Q: How would you say the market has been in the past few years for adaptive optics (for bio)? Where do you think the market is going?
Joubert: Adaptive optics techniques for bioimaging have been used in retinal imaging for some time and are now being applied to an expanding list of microscopy methods, most often to those also intended for imaging thicker tissue samples. We see confocal and multiphoton microscopies benefiting from adaptive optics as well as techniques more recently gaining interest, such as light-sheet microscopy, stimulated emission depletion (STED) superresolution microscopy, structured illumination microscopy (SIM), second-harmonic generation and optical coherence tomography.
As more research is aimed at imaging in more native environments, more microscopy methods are being used on tissues, organs and whole animals. As a result, these techniques are adapting to the challenges of imaging thick samples. The development of clearing agents, such as [the] recently published CLARITY, is allowing even deeper tissue imaging by reducing the scatter and absorption caused mostly by the lipid membranes of the nucleus and organelles, but the differences in refractive index and sample homogeneity through such depths still require the correction capabilities of adaptive optics. Even 3-D localization superresolution techniques such as PALM and STORM will incorporate and take advantage of adaptive optics.
Feinberg: The market has been steady over the last few years for bio applications, as the need has been able to sustain quite a few players in the market. I personally think that the market will eventually shift over to a more OEM instrument-type market, away from the laboratory-built atmosphere that has persisted for more than a decade.
Theriault: The market is definitely on the rise. As with any novel technology, I think a lot of customers are waiting to see hard data indicating the benefits of AO to their specific applications. Those kinds of studies are beginning to be published, so I fully expect that the market will see even stronger growth in the coming years, as early AO technology adopters continue publishing their results.
Q: What are the biggest challenges to new advances in adaptive optics for bio?
Feinberg: The biggest challenge to new advances in AO is clinical relevance of the technique. While researchers can sustain an industry, a mass-market application is needed to enable companies to push the technology to the next level. These advances include higher-resolution correction and higher-speed operation.
Joubert: Adaptive optics of the future will require rapid, on-the-fly analysis of changes in the imaging environment and making necessary corrective adjustments. For biological imaging of rapidly changing events within cells or across tissues, these measurements, analyses and adjustments will need to be made more rapidly, pushing the limits of current hardware sensitivity and speed as well as software processing speed and efficiency. The development of new approaches to measuring distortion will also help overcome these challenges.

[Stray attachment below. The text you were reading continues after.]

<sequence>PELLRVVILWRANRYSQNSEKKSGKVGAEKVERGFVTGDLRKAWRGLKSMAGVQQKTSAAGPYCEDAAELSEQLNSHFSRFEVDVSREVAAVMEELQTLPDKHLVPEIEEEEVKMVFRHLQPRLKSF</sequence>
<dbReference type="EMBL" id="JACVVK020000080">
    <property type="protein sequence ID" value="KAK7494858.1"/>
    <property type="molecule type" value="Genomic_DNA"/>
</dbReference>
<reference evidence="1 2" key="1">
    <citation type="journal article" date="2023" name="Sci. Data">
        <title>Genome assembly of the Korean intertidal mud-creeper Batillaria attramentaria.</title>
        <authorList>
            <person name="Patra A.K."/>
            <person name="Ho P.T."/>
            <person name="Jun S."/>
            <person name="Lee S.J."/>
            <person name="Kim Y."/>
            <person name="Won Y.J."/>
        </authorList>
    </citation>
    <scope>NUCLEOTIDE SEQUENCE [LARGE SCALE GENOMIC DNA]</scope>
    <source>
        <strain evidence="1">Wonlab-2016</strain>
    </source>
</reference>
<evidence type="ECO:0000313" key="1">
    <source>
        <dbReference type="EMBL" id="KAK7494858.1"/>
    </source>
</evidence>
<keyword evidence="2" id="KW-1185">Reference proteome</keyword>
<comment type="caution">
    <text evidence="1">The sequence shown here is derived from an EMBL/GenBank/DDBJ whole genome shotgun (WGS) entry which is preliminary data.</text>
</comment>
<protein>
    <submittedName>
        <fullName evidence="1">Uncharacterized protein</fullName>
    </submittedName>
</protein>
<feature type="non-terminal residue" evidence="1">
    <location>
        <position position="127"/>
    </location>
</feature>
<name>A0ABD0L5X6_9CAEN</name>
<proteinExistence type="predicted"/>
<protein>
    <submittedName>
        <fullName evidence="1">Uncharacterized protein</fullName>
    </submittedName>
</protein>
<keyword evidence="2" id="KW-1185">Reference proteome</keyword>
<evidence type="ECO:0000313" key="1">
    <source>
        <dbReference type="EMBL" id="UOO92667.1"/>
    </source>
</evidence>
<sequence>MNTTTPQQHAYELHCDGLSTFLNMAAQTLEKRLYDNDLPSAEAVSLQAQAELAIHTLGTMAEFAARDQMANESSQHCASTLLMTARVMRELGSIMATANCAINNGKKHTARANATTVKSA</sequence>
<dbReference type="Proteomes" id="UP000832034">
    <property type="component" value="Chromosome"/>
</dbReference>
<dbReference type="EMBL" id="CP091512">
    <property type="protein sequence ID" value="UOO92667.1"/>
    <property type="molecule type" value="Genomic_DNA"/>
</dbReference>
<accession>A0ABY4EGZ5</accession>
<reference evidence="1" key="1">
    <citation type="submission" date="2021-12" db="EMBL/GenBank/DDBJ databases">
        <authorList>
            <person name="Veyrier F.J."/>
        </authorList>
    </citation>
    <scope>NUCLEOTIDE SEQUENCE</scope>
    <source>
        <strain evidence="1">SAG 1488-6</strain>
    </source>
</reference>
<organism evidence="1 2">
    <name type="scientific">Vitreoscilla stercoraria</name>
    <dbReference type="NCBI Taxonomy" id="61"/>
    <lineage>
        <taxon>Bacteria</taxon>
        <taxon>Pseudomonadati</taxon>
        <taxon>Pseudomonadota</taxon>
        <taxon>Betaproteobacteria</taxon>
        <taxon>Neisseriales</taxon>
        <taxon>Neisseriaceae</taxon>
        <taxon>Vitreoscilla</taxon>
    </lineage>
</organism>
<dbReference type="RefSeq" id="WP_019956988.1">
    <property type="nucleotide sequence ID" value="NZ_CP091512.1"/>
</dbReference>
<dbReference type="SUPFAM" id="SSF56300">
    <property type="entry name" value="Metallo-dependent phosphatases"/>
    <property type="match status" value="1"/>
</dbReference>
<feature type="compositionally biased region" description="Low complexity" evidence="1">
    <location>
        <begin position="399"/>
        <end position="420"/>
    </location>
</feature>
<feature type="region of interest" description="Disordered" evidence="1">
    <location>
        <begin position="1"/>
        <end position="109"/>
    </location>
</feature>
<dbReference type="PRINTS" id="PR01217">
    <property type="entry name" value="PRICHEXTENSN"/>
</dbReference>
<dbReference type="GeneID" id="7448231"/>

Theriault: It’s interesting, but I think the biggest challenge is not a technology one. For users, I think the biggest challenge is education. Many researchers and clinicians still are only becoming aware of the potential benefits of AO for their work. There are many new applications yet to be explored.
Only recently are we seeing the kind of user/corporate collaboration that helps advance the more rapid general acceptance of new scientific technologies. Because optics can have very long life cycles of a decade or more, change in this field can sometimes be slow. Now, as more research papers are being published, we are seeing vastly more demand. Out of that demand and the specific needs of the next generation of users will come the next advances in AO.
Q: And which application areas would you say are thriving – and why?
Theriault: Optical biopsy and other applications necessitating advanced depth control and 3-D data acquisition have taken off in recent years. In fact, both OCT and multiphoton imaging have seen phenomenal growth and are the subject of much research themselves. AO systems are thriving in both of these areas.
In addition, although still in its infancy, focusing technologies based on adaptive optics have also taken off in the past few years, as users have come to appreciate their advantages over mechanical stages. While mechanical stages are slow and require much closed-loop feedback control, autofocus/AO devices with no moving parts create fast and accurate focusing, helping users acquire usable 3-D data from living specimens.
Joubert: Applications which involve more homogeneous samples that are easier to correct over a wide area or which are more established, such as retinal imaging, can most easily take advantage of adaptive optics. However, any imaging application that involved multidimensional imaging, particularly of thicker samples, can and will take advantage of adaptive optics. However, the higher the speed, the deeper the tissue and the more inhomogeneous the sample, the more difficult it is to apply adaptive optics correction.
Feinberg: I think that the definition of “thriving” is relative. With this in mind, the application that seems to be the steadiest and most dependable for future use is retinal imaging. A decade ago, research using SLO and OCT systems commented in great detail on the type of AO system being used for each research endeavor. Now, it isn’t much more than a footnote.
This is what the industry has been striving for: that the AO is just another feature of the system and that, in the end, it just gives a better image that allows researchers to make more discoveries in their field.